Sharing. It’s a concept we all learn at a very young age. Oftentimes reminisced as happening in the sandbox, we think back to our young selves giving up what we hold most dear (in this case, some cheap plastic toy) to allow someone else to benefit from it. It seems so simple and obvious, but how many toddlers do you know that immediately give into the concept…easily handing over that toy without a moment of hesitation or a slight tug back or possibly the more extreme screaming tantrum? Over time, what happens is that the more they share, the more they see it puts a smile on their friends’ face, or gives them something in common to “chat” about.
You don’t need to be clairvoyant to see where I’m going with this. Sharing is at the core of PatientsLikeMe, and it’s what makes our communities so special. More than 32,000 patients are online sharing something they hold dear — details about their health — so that others can see it, learn from it, and dialogue about it. It’s truly inspirational and something we believe is transforming healthcare as we know it.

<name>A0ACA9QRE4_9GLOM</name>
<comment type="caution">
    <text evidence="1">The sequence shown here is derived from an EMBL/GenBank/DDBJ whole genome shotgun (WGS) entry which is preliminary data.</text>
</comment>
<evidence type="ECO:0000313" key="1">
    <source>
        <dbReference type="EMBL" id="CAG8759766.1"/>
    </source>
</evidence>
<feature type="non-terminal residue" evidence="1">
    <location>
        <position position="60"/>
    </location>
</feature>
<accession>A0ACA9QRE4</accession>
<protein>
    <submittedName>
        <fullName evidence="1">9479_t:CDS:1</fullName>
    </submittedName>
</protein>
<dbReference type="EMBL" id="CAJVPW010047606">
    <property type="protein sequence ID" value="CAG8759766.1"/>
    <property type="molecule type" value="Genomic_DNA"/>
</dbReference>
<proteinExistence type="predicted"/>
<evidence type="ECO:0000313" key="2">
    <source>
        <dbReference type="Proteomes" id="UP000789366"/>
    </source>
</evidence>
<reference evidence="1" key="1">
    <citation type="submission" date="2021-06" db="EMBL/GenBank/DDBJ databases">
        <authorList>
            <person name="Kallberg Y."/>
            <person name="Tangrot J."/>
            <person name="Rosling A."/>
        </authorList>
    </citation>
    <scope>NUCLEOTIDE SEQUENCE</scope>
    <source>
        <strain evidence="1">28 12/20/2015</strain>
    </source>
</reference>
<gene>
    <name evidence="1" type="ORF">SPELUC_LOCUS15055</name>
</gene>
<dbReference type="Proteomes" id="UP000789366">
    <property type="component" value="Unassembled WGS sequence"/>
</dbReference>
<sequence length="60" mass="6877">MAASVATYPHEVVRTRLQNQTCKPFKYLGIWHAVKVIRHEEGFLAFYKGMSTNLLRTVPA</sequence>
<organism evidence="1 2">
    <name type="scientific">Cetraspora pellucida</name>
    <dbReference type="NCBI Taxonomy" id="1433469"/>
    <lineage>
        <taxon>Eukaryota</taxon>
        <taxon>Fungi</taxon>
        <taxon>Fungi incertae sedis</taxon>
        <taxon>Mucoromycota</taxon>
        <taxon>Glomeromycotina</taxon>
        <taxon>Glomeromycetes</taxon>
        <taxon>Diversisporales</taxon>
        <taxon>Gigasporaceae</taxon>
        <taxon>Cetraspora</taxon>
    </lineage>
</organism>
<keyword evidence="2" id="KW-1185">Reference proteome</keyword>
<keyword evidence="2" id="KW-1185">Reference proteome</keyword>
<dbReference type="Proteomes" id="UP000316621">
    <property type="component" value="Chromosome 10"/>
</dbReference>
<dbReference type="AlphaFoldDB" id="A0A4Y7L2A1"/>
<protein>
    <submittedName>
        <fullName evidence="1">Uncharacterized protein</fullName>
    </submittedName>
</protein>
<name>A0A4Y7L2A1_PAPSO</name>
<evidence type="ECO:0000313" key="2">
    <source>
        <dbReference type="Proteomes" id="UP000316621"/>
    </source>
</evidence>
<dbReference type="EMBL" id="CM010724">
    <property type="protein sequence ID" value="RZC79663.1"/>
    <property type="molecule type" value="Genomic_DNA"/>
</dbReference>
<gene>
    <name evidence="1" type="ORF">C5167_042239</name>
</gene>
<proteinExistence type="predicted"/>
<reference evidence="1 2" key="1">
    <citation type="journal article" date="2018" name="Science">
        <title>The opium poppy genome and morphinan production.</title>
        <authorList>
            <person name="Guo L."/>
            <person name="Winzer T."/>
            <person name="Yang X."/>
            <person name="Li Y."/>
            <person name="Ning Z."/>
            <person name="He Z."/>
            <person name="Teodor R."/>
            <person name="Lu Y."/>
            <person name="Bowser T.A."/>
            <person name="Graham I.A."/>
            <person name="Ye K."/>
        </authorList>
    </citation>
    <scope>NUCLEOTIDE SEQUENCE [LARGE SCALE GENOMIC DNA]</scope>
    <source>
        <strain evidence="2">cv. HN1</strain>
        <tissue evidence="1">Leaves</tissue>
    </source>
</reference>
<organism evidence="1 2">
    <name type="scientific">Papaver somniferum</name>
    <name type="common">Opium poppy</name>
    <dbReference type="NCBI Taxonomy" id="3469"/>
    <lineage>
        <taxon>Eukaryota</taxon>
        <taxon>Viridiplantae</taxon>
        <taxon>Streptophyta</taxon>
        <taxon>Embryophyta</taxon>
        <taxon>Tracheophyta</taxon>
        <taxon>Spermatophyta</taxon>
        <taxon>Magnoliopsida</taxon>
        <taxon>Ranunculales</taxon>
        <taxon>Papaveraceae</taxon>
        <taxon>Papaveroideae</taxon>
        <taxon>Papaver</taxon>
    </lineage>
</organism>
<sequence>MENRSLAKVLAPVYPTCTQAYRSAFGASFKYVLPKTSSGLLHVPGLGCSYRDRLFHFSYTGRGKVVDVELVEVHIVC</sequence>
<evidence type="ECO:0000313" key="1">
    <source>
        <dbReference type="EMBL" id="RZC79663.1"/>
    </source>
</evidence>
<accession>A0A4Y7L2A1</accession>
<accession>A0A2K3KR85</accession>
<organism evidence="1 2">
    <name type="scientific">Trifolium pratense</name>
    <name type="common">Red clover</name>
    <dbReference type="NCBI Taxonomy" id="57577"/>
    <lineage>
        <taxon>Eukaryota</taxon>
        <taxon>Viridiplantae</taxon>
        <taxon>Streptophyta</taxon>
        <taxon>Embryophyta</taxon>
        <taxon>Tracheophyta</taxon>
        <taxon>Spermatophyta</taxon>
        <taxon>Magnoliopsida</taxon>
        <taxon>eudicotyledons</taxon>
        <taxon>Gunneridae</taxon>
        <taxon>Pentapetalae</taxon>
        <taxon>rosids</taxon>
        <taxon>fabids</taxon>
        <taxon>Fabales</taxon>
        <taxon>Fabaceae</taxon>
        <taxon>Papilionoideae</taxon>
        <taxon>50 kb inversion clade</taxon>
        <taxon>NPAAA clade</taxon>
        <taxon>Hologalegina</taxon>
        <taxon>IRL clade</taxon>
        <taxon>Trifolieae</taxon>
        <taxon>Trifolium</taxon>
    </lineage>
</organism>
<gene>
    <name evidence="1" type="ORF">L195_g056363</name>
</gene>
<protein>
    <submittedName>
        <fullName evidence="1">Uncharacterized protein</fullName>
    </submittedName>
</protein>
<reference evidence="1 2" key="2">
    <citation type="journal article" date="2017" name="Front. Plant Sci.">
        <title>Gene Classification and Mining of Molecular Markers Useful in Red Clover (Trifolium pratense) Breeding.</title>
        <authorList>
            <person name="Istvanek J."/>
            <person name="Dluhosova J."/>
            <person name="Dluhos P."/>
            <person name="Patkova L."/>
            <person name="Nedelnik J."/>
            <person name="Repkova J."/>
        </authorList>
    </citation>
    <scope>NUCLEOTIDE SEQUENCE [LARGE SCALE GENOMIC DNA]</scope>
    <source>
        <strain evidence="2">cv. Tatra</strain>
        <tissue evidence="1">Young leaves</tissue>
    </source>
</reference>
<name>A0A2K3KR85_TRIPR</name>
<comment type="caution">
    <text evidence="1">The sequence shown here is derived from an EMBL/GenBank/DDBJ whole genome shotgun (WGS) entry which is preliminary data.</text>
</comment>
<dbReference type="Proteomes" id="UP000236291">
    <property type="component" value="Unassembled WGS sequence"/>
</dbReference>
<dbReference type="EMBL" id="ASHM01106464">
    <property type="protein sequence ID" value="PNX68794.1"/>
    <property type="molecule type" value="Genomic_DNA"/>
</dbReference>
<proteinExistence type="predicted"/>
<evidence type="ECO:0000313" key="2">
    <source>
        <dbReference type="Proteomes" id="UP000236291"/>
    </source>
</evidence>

But sharing doesn’t have to stop there. From a marketing perspective, one of the most widely used and successful viral tactics is the “Share This” button. You see it everywhere online – blogs, news articles, videos, and more. We just recently implemented it across our site, so patients can “Share This” treatment or symptom report, press releases, research findings, etc. It’s an easy way to pass that “toy” across the cyber-sandbox to others who might learn or benefit from it.
It’s nice every once in a while to think back to what we learned as kids and figure out a way to incorporate those values into our adult lives. Sharing is just one of those things.
So you weren’t the type to share your toys? Feel like you share too much? Comments are welcome below.
This month marks the 3-year anniversary of our flagship ALS community. While there have been so many exciting milestones we’ve reached in that time, we’re always looking at ways to bring new insight to this disease.
Today, we’re announcing the launch of our Genetics Search Engine for people with ALS. Imagine finding other patients just like you, down to the genetic level. Patients in our ALS community can now do that. (For patients who don’t see their genetic mutation right now, that’s alright. They can be the first with that genetic mutation to join our community and share information about the disease.)